The American Recovery and Reinvestment Act of 2009 (ARRA) signed into law by President Barack Obama on February 17, 2009, specifically provides $17.2 billion in financial incentives designed to facilitate the widespread implementation of "certified" Electronic Health Record (EHR) systems into physician practices and hospitals. Physicians, facilities, and other providers will receive money through Medicare or Medicaid programs for their "meaningful use" of EHRs.
Note the use of two terms in the paragraph above - ‘Certified' and ‘Meaningful use'. For the purposes of this blog, we will confine our self to the definition of ‘Certified' EHR (aka Certified EMR Software) as it has been evolving.
Certification Agency for EMR Software
Even though CCHIT or Certification Commission for Healthcare Information Technology had not been explicitly mentioned under ARRA, it had been widely believed that CCHIT will be named as the certification agency. The Certification Commission for Healthcare Information Technology (CCHIT®) is a private, non-profit organization formed to certify electronic health records (EHRs), aka electronic medical records (EMRs) against roughly 475 criteria spanning EMR functionality, interoperability and security. But the situation has undergone a sea change since August 2009.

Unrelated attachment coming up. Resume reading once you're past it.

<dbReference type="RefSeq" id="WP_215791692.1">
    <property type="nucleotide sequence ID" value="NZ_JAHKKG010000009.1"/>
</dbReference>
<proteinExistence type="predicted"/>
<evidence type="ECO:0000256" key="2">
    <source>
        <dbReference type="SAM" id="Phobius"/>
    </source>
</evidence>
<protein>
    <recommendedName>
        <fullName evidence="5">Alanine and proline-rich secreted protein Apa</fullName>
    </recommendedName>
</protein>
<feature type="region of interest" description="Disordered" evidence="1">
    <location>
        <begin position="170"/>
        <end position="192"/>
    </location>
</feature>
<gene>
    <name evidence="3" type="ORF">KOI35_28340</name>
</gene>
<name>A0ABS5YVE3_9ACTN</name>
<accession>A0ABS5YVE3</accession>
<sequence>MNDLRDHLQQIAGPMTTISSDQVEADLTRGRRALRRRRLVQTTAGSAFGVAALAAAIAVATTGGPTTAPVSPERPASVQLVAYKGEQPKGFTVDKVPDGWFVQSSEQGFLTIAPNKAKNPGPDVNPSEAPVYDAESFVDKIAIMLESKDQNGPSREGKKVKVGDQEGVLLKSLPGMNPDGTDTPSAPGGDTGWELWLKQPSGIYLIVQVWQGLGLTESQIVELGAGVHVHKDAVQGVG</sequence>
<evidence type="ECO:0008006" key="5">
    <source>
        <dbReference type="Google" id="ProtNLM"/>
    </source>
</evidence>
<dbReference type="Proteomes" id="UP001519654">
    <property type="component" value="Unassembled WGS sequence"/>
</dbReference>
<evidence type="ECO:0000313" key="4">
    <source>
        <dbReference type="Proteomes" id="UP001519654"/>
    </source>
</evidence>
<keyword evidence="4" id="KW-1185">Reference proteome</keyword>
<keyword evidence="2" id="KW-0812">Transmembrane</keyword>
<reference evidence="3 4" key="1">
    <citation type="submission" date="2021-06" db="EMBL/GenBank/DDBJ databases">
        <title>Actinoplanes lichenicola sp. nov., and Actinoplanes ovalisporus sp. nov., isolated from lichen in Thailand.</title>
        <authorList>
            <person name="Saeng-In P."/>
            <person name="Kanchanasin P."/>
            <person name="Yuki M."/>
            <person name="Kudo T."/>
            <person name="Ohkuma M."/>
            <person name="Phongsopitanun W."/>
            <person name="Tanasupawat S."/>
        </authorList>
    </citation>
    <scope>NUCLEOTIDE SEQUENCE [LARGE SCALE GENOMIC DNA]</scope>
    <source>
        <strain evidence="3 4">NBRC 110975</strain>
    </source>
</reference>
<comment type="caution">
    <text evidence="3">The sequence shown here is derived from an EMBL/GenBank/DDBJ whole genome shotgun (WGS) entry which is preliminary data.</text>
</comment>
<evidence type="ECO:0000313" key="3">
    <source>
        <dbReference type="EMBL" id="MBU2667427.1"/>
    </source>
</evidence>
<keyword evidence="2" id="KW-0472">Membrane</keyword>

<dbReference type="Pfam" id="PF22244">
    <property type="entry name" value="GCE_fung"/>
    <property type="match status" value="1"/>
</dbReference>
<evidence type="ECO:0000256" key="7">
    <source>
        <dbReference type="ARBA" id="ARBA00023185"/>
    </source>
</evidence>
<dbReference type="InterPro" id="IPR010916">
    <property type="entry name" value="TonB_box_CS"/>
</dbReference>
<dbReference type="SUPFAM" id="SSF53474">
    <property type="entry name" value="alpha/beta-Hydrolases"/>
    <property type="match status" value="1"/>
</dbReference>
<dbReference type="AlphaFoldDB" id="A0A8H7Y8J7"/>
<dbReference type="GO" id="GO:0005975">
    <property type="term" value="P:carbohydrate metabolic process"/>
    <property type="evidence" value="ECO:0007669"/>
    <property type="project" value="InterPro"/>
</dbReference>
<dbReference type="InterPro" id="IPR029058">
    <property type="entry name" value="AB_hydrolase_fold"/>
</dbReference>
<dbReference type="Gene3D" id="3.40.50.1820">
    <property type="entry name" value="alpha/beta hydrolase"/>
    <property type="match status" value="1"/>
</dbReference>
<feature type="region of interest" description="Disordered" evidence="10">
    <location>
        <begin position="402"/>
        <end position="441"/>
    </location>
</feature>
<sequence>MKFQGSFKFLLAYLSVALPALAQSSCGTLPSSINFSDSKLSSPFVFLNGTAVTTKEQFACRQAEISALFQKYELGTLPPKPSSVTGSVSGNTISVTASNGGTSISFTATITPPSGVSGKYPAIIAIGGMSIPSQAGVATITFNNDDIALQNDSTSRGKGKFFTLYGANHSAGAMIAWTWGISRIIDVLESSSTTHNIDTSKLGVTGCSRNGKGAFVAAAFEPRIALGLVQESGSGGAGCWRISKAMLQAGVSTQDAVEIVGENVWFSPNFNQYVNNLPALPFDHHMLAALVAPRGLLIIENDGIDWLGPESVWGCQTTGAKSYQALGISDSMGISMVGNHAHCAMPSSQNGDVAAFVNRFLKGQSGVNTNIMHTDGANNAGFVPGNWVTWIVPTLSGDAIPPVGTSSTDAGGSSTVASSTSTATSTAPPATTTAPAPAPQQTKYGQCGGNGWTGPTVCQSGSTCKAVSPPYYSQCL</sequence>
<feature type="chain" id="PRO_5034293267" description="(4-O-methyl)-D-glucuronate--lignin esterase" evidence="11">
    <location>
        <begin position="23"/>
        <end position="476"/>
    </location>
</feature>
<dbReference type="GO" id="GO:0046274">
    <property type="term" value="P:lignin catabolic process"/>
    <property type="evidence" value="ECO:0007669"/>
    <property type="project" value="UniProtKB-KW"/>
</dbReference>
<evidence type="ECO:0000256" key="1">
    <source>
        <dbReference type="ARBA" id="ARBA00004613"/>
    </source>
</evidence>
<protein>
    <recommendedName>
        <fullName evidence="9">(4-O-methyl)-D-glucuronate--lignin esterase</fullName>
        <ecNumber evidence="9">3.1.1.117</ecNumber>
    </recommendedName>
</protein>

By mid-August, the ONCHIT's Policy Committee had approved a final version of the Matrix that would serve as the basis for EHR certification as mandated by ARRA. The criteria are not consistent with those used by CCHIT to certify EHRs. They are outcomes-oriented, while CCHIT's criteria are feature, structure and process-oriented.
In 3rd week of August 2009, the Department of Health and Human Services announced it would almost certainly assume responsibility for deciding which electronic health record systems qualify for bonus payouts under Medicare, as required by ARRA.
In August 2009, the Health IT Policy Committee also adopted recommendations that called for multiple entities to certify EHR systems. The certification and adoption work group said it envisions the establishment of 10 to 12 different EHR certification groups, in addition to CCHIT.
CCHIT to provide Interim Certification
The Policy Committee also proposed a transition plan to help health IT vendors develop products that meet the 2011 meaningful use requirements.
Under the "Preliminary HHS Certification" process, CCHIT likely would provide interim certification for EHR vendors. The transition plan would invite CCHIT to submit a proposal for developing the preliminary certification process.
As you can see, the certification process has been evolving rapidly. We will keep our readers posted with the developments as they occur.
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